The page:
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Re: Pollen Parent

Hello, Mr. Jim Hawes:
You know I respect you more than just about any other Hosta investigator on
the planet.  Please remember that some portion of what I write is intended
to seek clarification and/or invite debate because I either don't know the
answer or I am trying to pile the B.S. real high until I can find the real
answers.  :-)   I may better understand the various positions that people
have developed on these matters if I state something in an outlandish
manner, perpaps provoking a defensive or attacking manuever in hopes that
they can set me straight.  This only occurs with the courtesy of a response
and I thank you for yours.

RE:>>I have not commented on the influence of pollen parent on phenotype of
progeny and I therefore have no position to defend as you seem to infer.
I'm confused, Jim.   I thought you were of the opinion that mitotic
recombination in the nuclear DNA was NOT a good reason for Hosta Sports.
And I had come to the conclusion that you were in agreement with K. Vaughn
and others that these coloration changes would be in the plastids and thus
must be of maternal origin.  The inference I've drawn is that the only
thing that the pollen parent brings to the gene swapping party are
morphological attributes.  I'm using logical analysis to form a conclusion
from statements which you may not have stated directly, yet the implication
seemed to allow me to indirectly deduce this conclusion.  Have I done this
in error?  Perhaps I make too strong of a leap in logic as I attempt to
drawn conclusions from some of your summaries?

RE:>>And if you are suggesting that GG is green, this also is incorrect.
The symbol for green is yy.
As for the nomenclature of genetics, I am not ready to speak with any
authority on this subject so I am intentionally doing it wrong (or at least
not bothering at this point to try and get it right).   If Ben and Joe
can't agree, seasoned veterans that they are, then there is little hope for
me.  Once they can agree, I will either adopt their nomenclature or maybe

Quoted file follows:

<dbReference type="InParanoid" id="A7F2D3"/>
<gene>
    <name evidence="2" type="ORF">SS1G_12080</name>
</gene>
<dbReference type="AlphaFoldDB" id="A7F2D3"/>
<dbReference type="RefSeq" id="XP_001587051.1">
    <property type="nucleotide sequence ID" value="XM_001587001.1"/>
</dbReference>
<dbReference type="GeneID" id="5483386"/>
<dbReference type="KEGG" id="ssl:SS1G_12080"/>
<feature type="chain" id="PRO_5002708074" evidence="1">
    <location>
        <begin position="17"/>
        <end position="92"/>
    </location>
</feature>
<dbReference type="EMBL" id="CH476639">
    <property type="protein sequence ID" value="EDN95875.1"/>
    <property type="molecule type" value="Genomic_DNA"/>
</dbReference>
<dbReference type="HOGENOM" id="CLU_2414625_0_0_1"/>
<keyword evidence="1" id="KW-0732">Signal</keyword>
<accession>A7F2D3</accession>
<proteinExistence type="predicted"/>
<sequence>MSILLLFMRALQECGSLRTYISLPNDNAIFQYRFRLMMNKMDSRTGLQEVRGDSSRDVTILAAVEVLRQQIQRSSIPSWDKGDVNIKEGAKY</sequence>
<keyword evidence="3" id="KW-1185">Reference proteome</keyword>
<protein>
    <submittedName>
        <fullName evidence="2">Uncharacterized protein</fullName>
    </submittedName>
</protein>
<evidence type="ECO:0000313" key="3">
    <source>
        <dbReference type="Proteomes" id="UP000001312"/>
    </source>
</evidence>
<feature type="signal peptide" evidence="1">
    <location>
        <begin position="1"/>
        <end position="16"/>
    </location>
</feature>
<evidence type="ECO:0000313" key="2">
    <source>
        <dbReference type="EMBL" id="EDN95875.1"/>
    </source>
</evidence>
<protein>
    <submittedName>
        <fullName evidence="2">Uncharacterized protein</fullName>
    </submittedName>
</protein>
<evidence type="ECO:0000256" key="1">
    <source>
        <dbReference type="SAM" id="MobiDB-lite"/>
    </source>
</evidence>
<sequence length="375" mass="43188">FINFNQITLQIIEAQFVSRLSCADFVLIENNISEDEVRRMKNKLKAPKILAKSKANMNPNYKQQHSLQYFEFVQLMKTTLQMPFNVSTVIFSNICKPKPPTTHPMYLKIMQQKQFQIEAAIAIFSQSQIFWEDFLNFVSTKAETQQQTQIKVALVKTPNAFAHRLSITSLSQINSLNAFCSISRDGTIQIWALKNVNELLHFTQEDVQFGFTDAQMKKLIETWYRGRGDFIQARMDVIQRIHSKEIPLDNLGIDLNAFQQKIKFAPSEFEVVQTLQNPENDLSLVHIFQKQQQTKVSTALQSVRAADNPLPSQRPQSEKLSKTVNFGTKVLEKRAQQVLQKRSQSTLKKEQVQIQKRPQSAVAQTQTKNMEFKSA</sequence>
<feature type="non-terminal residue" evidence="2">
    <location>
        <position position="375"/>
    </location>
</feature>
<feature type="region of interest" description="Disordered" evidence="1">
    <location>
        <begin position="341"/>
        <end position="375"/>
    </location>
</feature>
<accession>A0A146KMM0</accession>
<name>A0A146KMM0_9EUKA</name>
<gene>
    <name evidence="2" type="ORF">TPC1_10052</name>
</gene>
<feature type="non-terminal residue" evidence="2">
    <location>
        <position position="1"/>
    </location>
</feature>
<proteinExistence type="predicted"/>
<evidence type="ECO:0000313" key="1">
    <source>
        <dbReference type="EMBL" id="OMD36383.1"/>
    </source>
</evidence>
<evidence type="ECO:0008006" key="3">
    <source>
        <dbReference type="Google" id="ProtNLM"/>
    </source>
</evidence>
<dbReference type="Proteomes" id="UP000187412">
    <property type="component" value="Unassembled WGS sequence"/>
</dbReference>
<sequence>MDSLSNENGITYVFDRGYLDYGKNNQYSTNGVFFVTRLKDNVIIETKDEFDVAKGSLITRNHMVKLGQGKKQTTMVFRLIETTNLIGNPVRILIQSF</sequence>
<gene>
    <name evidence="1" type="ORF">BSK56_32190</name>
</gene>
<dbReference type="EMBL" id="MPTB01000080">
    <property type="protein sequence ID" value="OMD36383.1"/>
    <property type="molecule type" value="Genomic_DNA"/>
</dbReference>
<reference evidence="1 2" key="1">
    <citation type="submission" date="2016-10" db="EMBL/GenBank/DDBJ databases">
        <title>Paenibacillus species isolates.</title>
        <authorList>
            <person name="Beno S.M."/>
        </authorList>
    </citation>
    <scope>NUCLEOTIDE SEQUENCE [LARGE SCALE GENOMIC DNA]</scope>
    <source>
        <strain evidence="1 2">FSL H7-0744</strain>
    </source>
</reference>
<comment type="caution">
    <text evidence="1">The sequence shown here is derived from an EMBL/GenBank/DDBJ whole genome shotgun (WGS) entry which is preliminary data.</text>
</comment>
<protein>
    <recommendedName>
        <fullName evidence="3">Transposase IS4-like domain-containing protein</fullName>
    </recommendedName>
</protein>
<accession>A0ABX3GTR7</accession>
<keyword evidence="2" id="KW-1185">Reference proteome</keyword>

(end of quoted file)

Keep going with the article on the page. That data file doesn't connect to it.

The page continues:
have stumbled onto something else with which I feel more comfortable.  At
this point, however, I'm simply trying to make conversation and hopefully
not leading anyone too far astray.

With that said, I'm not inclined to use yy for green, even if it IS
correct.   It just seems logical that there has GOT to be a better way to
represent the pairing of the alleles that form a green Hosta.  Until I get
my hands on my daughter's genetics book (which should be at the end of
May), or find other research that clarifies this for me, I am simply
saying, "we have a green plant and we have a yellow one--let's force them
to have sex and see what happens"!!!  And, if we get the 50% yellow progeny
which Ben asserts occurred,  then there is trouble in river city if we
exclude the pollen parent as a contributor to the coloration gene pool.

Incidentally, since one can't tell just what the recessive genes are, how
could one know how to write them?  It seems to me that anything short of a
gene mapping is speculation.   All this nomenclature business is simply a
shortcut for talking about what we CAN see, until such time as we can truly
understand that which we DON'T see.  This will come only from mapping the
actual geneome, or those of plants relatively close to Hosta.  This whole
Mendelian genetics effort if primarily to make an attempt to hybridize for
specific traits and to map the results, and to do so, we have to have
symbols.  If I only know what I see in the plant, how do I know how to
represent the recessive allele?  This really IS a question and I'll have to
get back with you once I understand this better.  Please spare me the pain
of stumbling and simply point me to some web-based resources that can speak
to this matter.

If Drosophila Melanogaster has three genes involved with red eye color, why
couldn't Hosta have three, or more?  I don't remember anyone commenting on
this.  We DO know that there is direct correlation of one gene/one amino
acid (not one gene/one enzyme) but I'm a ways off from understanding what I
really need to know in order to offer anything of value to the conversation
about Hosta sports or genetic nomenclature.  Shoot, at the rate I'm going
backwards, I'll soon not even know what in tarnation a Hosta IS, let alone
what makes it sport.  <vbg>

In the meantime, thank you for the reply.  I'll read your message again and
see what parts I can hope will stick, and which parts still bafflie my
limited cranium, requiring deeper study.

RE:>> Bulletin 13, page 48
Want to share a copy, Jim or anyone?  I assume this could be a rather dusty
AHS bulletin to which you are referring.  Of course, your copy wouldn't be
dusty, would it.... :-)  Maybe yours could serve as a master if such is

Hosta la Vista!
Andrew Lietzow
#1 Plantsman at http://hostahaven.com
1250 41st St
Des Moines, IA 50311-2516

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